Will The Real Carbon Footprint Please Stand Up?

Slippery things, these carbon footprints can be. In principle, they are simple: the sum of all global warming emissions from cradle to grave of a given product. However, the wrinkle comes with multi-product processes – how is that footprint allocated between the various products coming out? And along the same lines, what exactly is a product, anyway?

I highlighted the relevance of these two questions in a recent paper (Johnson, E. (2017), A carbon footprint of HVO biopropane. Biofuels, Bioprod. Bioref., 11: 887–896. doi:10.1002/bbb.1796). It presents an estimate of the carbon footprint of HVO biopropane, sometimes called BioLPG, which is the newest biofuel to go commercial. Finnish oil company Neste will soon be the largest producer: its Rotterdam refinery is expected to start delivering in December 2017 output that will total to some 40,000 tonnes per year. Total is reportedly producing at some of its refineries in France, ENI at the Porto Marghera ‘biorefinery’ in Italy – these might sum to 10,000-15,000 tonnes a year – and minor quantities are being produced elsewhere.


HVO biopropane is created alongside HVO diesel (often called ‘renewable diesel’), in a process similar to the making of margarine or the hydrotreating of fossil fuels. Natural fats and oils are reacted at temperature and pressure with hydrogen (and a catalyst) that splits the esoteric bond linking each oil/fat molecule’s three long-chain hydrocarbons (typically around C16 or so) to its propyl backbone. The long-chain hydrocarbons, accounting for nearly 95% of the mass, go off to become renewable diesel. Most of the rest of the reaction output is that propyl backbone, which has been hydrogenated to propane – make that biopropane.

Biopropane’s Place Among Energy Products

But is that HVO biopropane a product? According to rules established by the European Union’s Renewable Energy Directive (RED), I think not. It is a ‘residue’, an unavoidable output of a process aimed at making something else (in this case, renewable diesel). Examples of residues, says RED, are: glycerine made alongside conventional biodiesel (the fatty-methyl-ester FAME type); or tall oil made in pulp mills. Because they are residues, not products, according to RED’s rules, both glycerine and tall oil are allocated a production footprint of zero. All the footprint is allocated to the intended product, i.e. FAME biodiesel or pulp. They incur footprint only in their further processing and transport.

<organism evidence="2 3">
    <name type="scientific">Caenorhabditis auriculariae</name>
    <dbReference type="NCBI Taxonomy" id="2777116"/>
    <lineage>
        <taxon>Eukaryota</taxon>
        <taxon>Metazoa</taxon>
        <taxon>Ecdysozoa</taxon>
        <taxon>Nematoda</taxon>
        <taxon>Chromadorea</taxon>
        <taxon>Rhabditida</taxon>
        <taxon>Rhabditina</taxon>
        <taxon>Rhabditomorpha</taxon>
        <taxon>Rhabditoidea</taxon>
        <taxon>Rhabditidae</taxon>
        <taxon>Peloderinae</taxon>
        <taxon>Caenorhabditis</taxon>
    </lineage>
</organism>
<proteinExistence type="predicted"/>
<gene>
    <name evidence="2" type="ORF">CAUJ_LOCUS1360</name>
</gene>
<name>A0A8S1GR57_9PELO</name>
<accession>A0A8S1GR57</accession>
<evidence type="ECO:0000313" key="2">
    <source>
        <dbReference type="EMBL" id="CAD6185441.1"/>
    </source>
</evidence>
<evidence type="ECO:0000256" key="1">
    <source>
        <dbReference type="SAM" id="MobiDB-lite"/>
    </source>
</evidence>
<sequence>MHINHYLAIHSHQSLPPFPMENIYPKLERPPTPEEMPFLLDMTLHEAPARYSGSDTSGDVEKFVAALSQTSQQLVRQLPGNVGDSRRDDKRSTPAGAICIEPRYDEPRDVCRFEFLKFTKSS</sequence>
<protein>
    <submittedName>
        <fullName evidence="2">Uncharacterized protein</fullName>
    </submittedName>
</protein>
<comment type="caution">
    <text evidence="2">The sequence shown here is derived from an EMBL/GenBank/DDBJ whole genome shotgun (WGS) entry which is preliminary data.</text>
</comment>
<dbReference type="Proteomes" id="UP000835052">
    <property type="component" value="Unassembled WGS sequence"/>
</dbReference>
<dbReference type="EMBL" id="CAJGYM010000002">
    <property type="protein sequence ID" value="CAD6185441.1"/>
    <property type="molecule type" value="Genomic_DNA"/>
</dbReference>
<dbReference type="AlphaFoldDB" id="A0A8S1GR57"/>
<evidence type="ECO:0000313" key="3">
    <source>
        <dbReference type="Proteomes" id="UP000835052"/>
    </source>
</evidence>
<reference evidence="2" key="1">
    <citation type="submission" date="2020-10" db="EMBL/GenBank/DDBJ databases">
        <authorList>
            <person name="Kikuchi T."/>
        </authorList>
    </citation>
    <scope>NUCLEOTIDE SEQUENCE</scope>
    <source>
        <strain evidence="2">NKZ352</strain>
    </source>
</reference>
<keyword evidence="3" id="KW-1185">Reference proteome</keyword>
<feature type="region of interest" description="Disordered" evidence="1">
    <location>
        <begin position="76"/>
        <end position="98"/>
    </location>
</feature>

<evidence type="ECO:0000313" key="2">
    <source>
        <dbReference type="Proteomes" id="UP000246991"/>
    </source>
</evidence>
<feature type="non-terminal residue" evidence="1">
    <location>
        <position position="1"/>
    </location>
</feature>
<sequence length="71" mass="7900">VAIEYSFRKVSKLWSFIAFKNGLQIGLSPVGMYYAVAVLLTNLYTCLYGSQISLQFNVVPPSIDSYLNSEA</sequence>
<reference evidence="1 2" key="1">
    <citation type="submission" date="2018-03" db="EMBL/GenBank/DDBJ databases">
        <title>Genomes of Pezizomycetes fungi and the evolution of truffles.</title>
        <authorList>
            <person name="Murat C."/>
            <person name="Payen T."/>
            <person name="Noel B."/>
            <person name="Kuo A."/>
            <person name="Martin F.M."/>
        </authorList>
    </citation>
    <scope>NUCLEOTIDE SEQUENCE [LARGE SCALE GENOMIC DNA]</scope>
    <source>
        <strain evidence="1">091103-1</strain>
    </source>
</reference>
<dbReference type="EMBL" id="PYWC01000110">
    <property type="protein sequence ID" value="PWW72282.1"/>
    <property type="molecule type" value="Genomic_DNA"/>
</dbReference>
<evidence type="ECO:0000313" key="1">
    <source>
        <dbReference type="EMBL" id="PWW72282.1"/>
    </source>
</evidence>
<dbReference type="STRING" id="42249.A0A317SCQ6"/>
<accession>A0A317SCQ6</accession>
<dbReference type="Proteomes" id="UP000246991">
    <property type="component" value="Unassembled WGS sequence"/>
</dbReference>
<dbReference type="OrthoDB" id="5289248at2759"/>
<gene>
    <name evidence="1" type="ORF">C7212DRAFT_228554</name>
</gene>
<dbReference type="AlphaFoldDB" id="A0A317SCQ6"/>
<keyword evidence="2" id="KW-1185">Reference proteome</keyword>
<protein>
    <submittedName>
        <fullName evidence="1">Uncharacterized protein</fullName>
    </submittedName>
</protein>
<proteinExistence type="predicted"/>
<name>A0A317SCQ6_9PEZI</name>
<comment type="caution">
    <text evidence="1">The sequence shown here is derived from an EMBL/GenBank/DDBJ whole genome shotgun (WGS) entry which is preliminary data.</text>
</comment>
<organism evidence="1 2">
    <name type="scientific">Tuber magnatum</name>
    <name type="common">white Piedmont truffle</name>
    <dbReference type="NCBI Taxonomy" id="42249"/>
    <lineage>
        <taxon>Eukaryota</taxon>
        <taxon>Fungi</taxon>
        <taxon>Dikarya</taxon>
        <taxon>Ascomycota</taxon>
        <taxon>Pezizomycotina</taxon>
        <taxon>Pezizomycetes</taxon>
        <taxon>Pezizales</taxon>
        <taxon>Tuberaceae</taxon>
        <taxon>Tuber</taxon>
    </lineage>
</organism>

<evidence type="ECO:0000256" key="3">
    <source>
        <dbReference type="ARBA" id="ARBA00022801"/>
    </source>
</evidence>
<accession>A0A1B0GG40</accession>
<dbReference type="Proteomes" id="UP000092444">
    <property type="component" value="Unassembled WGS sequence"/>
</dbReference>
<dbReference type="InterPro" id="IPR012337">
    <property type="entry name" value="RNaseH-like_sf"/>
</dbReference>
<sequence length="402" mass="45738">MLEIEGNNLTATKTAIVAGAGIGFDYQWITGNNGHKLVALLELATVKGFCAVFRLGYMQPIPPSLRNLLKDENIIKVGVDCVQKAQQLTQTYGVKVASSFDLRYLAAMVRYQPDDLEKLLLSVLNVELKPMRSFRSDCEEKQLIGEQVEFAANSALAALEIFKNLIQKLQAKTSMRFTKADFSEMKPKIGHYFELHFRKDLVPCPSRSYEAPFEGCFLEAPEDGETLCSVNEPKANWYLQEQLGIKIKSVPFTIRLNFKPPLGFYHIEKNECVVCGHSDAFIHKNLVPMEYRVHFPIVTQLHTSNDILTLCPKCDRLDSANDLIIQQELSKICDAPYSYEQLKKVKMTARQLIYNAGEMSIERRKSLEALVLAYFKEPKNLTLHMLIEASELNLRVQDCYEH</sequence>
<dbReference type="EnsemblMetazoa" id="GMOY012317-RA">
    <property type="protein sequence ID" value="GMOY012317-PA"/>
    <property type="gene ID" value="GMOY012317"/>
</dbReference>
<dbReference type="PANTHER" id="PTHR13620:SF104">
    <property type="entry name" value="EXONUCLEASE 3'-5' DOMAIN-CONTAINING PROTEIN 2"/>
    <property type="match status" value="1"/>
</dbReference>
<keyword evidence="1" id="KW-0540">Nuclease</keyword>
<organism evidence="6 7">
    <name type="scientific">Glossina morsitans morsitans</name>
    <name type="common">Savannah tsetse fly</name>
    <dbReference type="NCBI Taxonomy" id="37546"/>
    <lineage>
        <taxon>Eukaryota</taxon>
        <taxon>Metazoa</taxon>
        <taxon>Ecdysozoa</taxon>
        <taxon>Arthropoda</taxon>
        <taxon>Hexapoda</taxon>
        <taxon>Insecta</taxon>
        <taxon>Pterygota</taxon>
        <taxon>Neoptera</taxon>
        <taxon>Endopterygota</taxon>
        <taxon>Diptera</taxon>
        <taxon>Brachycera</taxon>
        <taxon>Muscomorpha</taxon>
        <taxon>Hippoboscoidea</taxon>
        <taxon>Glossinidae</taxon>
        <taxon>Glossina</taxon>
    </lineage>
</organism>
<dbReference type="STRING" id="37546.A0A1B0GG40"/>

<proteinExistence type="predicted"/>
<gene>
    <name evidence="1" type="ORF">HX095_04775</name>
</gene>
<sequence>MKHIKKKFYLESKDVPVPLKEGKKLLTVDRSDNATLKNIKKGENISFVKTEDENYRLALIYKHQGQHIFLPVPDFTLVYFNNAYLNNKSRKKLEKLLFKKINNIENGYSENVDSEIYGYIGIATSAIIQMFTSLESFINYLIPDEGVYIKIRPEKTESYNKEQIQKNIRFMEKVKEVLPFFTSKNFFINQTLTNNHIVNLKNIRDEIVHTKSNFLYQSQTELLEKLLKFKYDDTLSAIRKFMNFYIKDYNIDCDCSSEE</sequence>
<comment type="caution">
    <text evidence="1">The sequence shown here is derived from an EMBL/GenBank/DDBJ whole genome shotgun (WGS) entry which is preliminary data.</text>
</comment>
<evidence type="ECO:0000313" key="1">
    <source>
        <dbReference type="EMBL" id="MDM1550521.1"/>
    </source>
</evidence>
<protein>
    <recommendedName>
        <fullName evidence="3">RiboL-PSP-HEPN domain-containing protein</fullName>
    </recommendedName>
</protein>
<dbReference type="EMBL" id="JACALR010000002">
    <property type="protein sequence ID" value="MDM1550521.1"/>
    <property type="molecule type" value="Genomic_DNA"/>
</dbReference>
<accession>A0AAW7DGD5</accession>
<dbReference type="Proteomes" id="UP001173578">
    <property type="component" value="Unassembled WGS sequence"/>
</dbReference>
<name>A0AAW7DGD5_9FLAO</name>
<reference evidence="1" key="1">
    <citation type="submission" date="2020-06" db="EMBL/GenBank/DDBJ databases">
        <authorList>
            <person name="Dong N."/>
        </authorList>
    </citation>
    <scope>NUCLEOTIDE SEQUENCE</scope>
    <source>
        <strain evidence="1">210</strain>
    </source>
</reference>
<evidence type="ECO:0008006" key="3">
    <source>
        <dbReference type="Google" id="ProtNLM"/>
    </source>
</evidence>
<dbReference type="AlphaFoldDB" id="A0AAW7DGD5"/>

If HVO biopropane is classified as a residue, then its footprint is really low, about 5-12 g CO2e per MJ at a lower heating value of biopropane. This is far below the footprints of fossil gasoline or diesel, which RED pegs at around 83 g CO2e per MJ, and it is also well below the footprints of most biofuels. But, if HVO biopropane is deemed a product, according to RED’s rules, its footprint falls somewhere between 20-40 g CO2e. This variation depends on the precise feedstocks used: rape, soy or palm oil come out highest, while used-cooking-oil (also considered a residue) comes out lowest.

In this previous case, RED’s rules are that footprint be allocated among all products according to their ‘energy content’, their heating values. But what if, instead, allocation were done according to their ‘revenue content’, their market values? This shuffles the deck once again. HVO biopropane’s footprint tumbles to 9-20 g CO2e. Many analysts think that market value is a better allocation key than heating value, but then many analysts also agree with RED that heating value is the ‘right’ way to go.


Finally, what about indirect land use change (iLUC). This phenomenon is caused by increased demand for biofuels that indirectly causes forests (usually in places like Brazil or Indonesia) to be knocked down and planted with crops. Most analysts would concede that iLUC is real, but there is great debate as to how to measure it and what its values should be. For this study, I did not joint that debate, I just used iLUC values proposed by the European Commission. If they were implemented – which currently they are not – they would bump the footprint massively. HVO biopropane would come in mostly around the 80-100 g CO2e range, equal or worse to the fossil fuels it’s meant to displace.

So the conclusion is that footprints can go all over the place, depending on the method of calculation. To me, there is a strong similarity to financial statements. Earnings per share, for instance, can look very different, depending on which accounting conventions have been applied. I don’t think this is necessarily good or bad, but it does mean that footprints should be handled with care – there is a great possibility of comparing apples to oranges.

This study, A carbon footprint of HVO biopropane was recently published in the journal Biofuels, Bioproducts and Biorefining.



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